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  #641  
Old 12-03-2009, 12:01 AM
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Originally Posted by Zonk View Post

And Princejohnny (not to be mean) but just because something works in the Netherlands doesn't necessarily mean it will work in the United Kingdom.
No meaness taken. :) But I disagree, it is only the monarchs religion that matters as the head of the church. As long as the monarch is an Anglican, it wouldn't matter for the rest of the royal family. And I don't see britons having a real problem with the heir marrying a non-anglican. Religion, from my experience with britons, seems to not really matter that much.

haha, how is elspeth these days? enjoying her TRF retierment?
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  #642  
Old 12-03-2009, 12:07 AM
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Elspeth is Great! Enjoying her retirement.

Yes, the religion of the monarch is important. But here is another question...would a Catholic Queen Consort to Anglican Monarch, allow her children to be raised in the Anglican faith? Would the Catholic Church (not that we are all speaking on behalf of the church) allow such a thing to happen?
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  #643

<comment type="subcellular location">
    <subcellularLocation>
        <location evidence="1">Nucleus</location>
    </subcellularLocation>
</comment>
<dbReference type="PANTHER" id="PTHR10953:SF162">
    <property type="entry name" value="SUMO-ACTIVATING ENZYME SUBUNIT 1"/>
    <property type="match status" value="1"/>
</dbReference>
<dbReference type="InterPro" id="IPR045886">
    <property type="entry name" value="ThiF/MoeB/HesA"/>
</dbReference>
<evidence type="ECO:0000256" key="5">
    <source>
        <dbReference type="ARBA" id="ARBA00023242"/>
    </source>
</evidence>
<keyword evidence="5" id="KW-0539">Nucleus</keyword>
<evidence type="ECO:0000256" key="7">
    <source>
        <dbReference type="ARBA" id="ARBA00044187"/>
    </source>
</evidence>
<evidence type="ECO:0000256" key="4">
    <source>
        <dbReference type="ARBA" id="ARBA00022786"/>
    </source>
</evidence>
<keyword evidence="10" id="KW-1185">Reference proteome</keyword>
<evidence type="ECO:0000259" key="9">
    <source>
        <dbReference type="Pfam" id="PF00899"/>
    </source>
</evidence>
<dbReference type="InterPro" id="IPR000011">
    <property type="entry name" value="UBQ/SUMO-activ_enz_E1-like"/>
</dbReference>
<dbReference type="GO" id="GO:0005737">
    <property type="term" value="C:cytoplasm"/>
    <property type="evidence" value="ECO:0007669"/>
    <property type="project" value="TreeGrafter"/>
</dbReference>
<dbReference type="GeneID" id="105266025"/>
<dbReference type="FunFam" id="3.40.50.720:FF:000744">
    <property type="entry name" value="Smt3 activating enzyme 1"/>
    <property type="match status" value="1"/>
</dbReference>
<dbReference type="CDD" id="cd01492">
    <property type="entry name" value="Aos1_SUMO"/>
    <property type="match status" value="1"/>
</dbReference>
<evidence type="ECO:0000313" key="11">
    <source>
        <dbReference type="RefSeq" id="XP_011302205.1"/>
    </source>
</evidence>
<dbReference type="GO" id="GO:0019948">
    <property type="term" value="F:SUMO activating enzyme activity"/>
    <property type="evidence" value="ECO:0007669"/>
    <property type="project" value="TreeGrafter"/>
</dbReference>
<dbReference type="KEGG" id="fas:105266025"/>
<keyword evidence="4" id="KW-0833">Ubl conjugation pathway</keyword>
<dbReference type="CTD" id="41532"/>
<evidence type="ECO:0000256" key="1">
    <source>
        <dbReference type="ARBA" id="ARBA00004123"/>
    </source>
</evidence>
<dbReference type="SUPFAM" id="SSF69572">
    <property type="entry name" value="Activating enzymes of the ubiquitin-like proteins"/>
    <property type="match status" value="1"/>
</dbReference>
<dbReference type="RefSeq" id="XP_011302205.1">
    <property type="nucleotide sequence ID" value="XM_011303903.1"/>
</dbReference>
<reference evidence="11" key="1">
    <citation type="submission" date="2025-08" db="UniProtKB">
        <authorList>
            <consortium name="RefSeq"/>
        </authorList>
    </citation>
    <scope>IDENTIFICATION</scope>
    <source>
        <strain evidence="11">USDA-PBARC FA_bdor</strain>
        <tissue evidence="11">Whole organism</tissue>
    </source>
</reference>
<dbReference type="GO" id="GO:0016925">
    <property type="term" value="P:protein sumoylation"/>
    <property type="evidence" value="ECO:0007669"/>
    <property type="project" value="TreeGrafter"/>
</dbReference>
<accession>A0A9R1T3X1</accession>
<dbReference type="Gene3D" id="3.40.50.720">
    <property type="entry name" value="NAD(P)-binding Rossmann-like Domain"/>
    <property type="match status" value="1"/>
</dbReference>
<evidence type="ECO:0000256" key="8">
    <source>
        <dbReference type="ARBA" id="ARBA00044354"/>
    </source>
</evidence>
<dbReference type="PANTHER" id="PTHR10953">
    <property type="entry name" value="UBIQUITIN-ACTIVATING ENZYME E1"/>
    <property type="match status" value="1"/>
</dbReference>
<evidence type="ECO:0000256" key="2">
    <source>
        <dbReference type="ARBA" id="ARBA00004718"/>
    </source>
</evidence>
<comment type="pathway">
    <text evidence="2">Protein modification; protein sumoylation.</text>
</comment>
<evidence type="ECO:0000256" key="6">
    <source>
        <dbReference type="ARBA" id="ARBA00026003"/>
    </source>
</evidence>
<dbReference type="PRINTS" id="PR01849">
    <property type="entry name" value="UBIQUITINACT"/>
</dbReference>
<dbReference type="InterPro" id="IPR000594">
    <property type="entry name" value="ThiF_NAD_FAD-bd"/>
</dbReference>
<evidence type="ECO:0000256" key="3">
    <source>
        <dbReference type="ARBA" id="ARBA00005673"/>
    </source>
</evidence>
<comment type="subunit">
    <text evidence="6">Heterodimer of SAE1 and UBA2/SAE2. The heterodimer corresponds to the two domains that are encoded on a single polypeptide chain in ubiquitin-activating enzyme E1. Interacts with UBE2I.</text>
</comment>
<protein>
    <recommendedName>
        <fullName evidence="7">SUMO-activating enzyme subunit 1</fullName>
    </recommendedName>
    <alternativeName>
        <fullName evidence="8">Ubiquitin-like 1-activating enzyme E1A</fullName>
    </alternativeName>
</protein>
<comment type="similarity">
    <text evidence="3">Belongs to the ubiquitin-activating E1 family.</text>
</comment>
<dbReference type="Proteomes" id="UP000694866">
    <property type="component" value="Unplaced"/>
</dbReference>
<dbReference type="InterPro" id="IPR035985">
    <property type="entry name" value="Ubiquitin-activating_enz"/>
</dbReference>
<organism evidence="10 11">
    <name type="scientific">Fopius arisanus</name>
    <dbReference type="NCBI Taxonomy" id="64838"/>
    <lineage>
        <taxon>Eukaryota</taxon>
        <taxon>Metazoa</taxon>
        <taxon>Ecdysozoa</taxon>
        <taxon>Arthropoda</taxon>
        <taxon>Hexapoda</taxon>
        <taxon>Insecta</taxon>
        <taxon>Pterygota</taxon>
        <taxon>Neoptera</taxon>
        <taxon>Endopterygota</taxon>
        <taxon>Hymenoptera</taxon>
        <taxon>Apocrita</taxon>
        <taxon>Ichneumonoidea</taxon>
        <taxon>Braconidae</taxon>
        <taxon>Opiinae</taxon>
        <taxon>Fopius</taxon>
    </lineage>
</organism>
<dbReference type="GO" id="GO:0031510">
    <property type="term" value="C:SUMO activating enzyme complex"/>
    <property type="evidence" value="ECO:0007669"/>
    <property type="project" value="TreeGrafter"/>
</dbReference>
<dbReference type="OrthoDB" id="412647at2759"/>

Old 12-03-2009, 12:26 AM
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Well, traditionally, children are supposed to be raised in the faith of the mother. But precedent has been set amongst royals in the past century regarding religion. To bring up the Dutch again, Maxima is a catholic but her kids are not. So I don't think the church has a real problem with that. Or at least are not and probably can not be vocal about it.

Then there is the Luxembourg royals. A few Grand Dukes/Duchess back, a Grand Duke married a Catholic bride. They decided that all their sons would be protestants and all their daughters would be Catholics. Since they didn't have any sons, their daughters would become Grand Duchess's and hence why the royal family is today Catholic.

But I think they will "officially" remove any stance saying Catholics are not allowed to marry into the RF but they will "unofficially" insist on future brides/grooms converting. Similar to other royal houses. Well, as long as the monarch is head of the church, i think that's how it will be. Also, I think anybody marrying in the royal family and does not want to convert, would have to come to an agreement to allow the children to be raised Anglicans before a marriage could take place.